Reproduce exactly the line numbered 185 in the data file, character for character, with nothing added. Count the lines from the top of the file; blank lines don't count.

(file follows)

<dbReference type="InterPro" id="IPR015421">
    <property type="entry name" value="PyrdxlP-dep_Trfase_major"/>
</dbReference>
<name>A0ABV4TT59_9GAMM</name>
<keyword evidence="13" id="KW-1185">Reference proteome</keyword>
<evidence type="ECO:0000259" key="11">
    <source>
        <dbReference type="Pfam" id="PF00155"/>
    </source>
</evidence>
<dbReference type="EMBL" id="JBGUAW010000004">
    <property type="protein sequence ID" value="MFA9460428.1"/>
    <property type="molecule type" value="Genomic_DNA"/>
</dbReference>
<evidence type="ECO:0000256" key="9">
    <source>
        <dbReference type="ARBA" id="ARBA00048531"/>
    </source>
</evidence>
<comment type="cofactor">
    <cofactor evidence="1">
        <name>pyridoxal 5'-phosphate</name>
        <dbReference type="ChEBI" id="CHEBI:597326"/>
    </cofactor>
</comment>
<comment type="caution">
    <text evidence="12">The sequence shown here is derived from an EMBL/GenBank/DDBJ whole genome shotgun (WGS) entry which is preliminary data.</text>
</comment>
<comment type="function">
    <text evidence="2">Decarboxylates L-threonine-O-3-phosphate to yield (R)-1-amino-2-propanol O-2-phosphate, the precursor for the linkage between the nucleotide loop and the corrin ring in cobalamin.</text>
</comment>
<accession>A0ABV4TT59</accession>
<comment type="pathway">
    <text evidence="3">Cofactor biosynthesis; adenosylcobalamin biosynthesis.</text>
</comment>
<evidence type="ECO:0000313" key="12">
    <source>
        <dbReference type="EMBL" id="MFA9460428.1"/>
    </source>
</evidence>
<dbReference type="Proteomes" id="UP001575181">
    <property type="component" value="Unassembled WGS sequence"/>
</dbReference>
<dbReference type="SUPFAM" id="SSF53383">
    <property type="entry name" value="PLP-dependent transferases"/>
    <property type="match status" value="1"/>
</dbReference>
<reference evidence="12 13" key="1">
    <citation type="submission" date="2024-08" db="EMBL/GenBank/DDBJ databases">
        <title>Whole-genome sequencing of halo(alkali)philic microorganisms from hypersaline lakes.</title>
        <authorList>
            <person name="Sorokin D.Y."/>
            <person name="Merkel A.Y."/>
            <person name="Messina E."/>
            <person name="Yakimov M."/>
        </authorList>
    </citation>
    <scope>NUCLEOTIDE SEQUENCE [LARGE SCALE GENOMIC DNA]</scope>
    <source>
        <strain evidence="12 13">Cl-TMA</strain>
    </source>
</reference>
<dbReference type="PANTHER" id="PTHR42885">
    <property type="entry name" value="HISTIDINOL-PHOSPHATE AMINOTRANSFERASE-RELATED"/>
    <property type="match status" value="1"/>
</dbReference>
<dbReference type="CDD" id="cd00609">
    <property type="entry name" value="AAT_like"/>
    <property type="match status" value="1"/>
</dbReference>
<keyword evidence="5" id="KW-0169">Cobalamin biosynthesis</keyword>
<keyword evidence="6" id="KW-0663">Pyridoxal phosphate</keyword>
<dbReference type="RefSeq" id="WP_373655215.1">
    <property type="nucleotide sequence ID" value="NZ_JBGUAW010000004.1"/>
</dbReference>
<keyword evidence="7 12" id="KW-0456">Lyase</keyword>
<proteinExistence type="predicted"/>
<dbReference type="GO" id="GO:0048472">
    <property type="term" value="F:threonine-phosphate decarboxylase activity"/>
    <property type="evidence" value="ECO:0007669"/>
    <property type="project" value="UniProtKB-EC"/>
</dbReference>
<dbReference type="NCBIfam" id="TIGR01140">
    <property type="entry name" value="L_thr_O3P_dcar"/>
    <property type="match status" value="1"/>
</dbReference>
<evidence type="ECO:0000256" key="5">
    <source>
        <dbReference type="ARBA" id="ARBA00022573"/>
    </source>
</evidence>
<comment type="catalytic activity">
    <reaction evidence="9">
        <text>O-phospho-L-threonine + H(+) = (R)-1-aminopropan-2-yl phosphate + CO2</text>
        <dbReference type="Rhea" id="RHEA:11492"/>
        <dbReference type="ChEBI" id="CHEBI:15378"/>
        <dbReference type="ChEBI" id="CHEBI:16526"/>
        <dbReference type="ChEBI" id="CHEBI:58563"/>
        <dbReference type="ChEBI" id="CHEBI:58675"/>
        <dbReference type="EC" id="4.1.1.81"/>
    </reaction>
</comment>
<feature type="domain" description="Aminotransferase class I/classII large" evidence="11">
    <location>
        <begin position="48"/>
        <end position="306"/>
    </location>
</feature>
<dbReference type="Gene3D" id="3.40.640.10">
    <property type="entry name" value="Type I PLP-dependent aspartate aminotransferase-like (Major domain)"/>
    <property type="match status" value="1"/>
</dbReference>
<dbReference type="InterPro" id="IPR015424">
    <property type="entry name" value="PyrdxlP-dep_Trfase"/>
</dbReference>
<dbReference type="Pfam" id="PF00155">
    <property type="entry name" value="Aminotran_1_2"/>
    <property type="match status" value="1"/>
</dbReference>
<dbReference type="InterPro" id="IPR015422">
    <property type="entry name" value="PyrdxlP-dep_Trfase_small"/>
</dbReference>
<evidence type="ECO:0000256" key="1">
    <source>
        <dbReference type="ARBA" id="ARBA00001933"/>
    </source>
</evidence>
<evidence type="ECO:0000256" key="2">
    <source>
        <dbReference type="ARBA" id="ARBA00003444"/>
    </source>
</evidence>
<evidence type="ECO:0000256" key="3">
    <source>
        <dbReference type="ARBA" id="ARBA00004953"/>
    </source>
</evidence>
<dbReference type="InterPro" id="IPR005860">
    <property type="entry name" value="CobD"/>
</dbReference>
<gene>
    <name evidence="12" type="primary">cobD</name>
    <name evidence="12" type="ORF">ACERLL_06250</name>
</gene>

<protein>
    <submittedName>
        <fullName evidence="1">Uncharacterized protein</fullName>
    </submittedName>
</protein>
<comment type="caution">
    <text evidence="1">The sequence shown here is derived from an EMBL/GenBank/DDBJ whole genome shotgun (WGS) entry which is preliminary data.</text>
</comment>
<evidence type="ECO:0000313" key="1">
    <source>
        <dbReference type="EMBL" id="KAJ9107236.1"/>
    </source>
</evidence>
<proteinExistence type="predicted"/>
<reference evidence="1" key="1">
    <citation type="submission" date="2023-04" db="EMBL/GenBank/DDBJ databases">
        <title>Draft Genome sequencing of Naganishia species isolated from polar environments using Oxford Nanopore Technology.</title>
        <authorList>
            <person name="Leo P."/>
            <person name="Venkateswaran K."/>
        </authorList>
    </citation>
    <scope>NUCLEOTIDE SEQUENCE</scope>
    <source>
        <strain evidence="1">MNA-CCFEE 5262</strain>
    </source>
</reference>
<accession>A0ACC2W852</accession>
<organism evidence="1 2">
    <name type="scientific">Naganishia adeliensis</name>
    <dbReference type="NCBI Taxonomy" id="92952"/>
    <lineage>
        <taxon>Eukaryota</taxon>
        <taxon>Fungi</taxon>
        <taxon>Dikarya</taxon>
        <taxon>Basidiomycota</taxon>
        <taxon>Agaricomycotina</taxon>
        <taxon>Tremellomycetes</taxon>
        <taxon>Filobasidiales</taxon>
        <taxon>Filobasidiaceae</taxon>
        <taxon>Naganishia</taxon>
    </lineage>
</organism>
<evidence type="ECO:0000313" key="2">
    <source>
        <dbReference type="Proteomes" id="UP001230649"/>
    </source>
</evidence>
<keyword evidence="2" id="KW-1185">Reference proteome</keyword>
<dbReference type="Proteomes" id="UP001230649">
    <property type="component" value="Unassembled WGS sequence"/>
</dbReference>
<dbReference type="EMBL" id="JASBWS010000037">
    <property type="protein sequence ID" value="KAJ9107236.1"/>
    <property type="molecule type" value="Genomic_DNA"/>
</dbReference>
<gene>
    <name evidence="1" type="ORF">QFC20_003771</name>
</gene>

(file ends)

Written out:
        <taxon>Naganishia</taxon>